Comments

  1. Awesome!!!!! This social media geek awaits the report… exciting stuff.

  2. Have Rox says:

    That sounds like a great idea in theory but what are we going to do about the gay males who don’t use the internet. Maybe some out reach groups with local and regional advertising? Just a thought.
    Have Rox
    Dentist Saint Petersburg

  3. Lizzette Zenovka (SL name) says:

    I have five (5) HIV Prevention and Education Center in Second Life (SL). I have to say the MSM community within SL has been very helpful to me in my venture to increase HIV Awareness in SL, they have provided me free space to open my centers. Since I found out about Second Life I thought it is a great venue to provide HIV Prevention information and information to those living with HIV/AIDS. I have been a member of SL for three years.
    In Real Life I am a Social worker working in the of field of HIV Prevention with Bronx AIDS Services in NYC. I supervise a program for MSM. I believe that most people would rather learn about HIV Prevention and Education via a virtual world, because of the stigma attached to HIV. If you are a member of SL please visit my centers http://slurl.com/secondlife/Madhupak/44/201/90
    Lizzette

  4. CDC initiative to increase disease prevention awareness is most welcome from point of view of insurance industry. Insurance industry was unprepared and significantly affected back in 80s and 90s by outstanding increase in the number of very high claims caused by MSMs deaths and subsequent claims by their families. This had adverse effect on the rest of population as the necessary adjustment of insurance premiums. In a retrospect we had situation where many industry jobs were at risk as well.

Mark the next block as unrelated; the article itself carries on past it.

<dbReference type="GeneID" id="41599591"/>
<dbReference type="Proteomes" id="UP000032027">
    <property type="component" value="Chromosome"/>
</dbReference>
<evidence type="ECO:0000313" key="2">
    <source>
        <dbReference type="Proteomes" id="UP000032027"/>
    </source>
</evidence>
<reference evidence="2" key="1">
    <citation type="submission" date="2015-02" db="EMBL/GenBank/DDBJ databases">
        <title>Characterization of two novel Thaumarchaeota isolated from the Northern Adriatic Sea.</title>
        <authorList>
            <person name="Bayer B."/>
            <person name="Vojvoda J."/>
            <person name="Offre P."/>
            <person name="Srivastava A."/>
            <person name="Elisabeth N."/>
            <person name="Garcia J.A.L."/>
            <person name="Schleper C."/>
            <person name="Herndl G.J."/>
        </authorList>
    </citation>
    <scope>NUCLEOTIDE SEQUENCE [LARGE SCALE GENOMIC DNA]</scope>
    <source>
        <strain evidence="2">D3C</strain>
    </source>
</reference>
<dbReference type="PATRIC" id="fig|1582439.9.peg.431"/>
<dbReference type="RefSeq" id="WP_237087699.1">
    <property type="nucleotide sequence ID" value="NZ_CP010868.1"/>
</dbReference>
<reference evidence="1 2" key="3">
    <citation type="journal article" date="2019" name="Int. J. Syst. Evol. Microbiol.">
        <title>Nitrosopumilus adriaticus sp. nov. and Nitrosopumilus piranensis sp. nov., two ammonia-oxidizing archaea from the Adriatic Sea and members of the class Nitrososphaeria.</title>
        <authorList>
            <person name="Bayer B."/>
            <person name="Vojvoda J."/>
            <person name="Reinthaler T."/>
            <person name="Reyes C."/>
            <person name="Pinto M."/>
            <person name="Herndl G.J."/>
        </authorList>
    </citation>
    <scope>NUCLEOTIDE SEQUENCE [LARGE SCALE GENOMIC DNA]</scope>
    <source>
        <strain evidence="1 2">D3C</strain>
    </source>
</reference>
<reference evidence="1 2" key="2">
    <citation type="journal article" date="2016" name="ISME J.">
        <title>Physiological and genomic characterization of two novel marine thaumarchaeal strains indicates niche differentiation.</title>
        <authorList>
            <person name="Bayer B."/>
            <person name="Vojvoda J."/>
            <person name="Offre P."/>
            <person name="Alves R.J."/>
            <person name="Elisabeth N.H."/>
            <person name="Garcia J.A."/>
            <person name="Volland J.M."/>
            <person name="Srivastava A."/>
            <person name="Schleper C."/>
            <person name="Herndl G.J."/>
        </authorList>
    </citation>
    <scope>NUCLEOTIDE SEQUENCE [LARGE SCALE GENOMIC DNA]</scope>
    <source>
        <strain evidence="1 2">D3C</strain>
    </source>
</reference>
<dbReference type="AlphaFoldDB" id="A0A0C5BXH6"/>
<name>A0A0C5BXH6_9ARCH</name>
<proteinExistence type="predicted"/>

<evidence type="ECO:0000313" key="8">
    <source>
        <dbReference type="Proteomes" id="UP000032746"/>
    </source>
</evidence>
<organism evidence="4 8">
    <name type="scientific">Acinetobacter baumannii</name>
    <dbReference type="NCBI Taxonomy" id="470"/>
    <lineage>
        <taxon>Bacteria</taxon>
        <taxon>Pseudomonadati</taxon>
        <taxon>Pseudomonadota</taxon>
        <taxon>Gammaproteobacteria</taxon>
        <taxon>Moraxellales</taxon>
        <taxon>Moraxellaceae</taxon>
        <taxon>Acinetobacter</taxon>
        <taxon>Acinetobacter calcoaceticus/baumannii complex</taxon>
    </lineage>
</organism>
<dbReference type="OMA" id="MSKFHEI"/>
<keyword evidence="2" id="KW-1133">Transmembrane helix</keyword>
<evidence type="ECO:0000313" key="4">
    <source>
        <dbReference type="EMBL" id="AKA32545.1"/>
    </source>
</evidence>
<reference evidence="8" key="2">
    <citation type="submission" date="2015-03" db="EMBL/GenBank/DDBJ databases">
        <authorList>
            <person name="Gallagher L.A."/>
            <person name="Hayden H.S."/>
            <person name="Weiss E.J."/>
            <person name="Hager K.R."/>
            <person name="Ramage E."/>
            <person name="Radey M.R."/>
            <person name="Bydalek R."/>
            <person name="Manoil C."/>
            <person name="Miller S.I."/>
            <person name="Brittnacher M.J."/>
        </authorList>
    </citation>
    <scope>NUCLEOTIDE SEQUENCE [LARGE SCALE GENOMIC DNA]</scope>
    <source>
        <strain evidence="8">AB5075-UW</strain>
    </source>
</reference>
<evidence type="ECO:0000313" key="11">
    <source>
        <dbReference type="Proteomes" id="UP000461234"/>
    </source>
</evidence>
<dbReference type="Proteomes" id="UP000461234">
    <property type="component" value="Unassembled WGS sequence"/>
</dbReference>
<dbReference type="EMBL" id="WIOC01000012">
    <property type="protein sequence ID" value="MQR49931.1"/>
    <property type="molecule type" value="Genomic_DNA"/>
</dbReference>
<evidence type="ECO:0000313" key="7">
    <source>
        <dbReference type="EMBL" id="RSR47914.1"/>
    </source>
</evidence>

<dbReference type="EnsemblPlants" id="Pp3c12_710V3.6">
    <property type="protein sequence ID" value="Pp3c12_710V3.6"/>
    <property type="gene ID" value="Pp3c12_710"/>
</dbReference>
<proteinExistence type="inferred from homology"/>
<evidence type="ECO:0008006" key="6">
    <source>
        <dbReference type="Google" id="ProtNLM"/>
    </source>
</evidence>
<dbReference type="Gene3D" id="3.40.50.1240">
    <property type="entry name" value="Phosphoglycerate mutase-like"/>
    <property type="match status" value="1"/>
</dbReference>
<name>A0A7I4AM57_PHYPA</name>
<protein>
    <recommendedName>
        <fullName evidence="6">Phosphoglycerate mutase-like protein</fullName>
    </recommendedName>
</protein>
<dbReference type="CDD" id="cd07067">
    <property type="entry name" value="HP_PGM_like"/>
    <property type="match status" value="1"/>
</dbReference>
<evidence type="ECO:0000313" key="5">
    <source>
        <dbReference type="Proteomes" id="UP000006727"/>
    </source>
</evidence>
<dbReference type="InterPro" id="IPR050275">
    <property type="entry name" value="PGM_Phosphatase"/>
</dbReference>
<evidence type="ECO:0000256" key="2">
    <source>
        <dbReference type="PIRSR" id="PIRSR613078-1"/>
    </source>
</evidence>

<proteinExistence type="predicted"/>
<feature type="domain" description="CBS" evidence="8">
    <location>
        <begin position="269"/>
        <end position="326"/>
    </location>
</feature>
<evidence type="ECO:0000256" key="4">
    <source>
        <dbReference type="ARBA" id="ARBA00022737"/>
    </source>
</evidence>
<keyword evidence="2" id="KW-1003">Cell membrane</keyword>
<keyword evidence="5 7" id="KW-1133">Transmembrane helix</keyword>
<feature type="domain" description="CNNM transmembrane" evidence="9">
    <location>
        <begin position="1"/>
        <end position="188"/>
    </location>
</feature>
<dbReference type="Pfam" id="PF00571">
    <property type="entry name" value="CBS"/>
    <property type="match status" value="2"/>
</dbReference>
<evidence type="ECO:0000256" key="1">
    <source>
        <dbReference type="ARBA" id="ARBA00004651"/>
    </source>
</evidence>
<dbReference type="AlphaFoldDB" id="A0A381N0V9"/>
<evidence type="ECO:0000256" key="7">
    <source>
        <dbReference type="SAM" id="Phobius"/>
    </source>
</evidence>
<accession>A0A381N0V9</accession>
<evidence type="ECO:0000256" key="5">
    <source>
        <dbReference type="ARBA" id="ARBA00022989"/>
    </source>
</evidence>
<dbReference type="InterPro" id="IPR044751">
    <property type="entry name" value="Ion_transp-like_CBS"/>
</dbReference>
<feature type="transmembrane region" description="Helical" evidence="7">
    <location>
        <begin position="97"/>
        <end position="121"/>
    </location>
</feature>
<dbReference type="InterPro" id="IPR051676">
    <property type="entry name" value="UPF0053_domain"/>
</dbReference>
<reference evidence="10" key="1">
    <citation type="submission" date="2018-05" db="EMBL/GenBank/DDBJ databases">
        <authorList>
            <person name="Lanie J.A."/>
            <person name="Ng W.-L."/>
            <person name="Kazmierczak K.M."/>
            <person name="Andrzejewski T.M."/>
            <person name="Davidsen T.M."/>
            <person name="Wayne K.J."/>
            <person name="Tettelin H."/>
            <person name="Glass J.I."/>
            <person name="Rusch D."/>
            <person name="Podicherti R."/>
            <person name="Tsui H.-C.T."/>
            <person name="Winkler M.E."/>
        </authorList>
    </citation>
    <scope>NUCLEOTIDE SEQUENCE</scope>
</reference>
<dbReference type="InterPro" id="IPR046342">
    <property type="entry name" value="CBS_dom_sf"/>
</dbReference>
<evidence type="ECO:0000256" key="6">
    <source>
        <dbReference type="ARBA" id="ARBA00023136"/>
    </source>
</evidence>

If our own experience can contribute, it would be very good to consider FaceBook and Twitter, as well as social bookmarking Web 2.0 properties. This channels are very accessible to general public and have an edge in terms of luck of commercialization, which means that message would be more “discoverable”.

  5. Shelby says:

    I think using the internet to reach the MSM community is the best option, and there are many different forums to do so. My suggestions would be dating sites who cater to MSM and also social sites such as facebook where you can do targeted marketing. They allow you to market only to certain categories such as men interested in men. Just a couple of thoughts.

  6. Darren Black says:

    You might consider approaching Google with their public service ads. Online dating websites like http://www.dating.com/ and http://www.eharmony.com/ might display banners for it too.

  7. I think using the internet for increasing the MSM community’s awareness for Aids prevention is definitely a step forward. In addition to the internet, I suggest to take advantage of the foot traffic in offline establishments such as local Doctors’ and Dentists’ offices, by making free informative flyers available to their patients.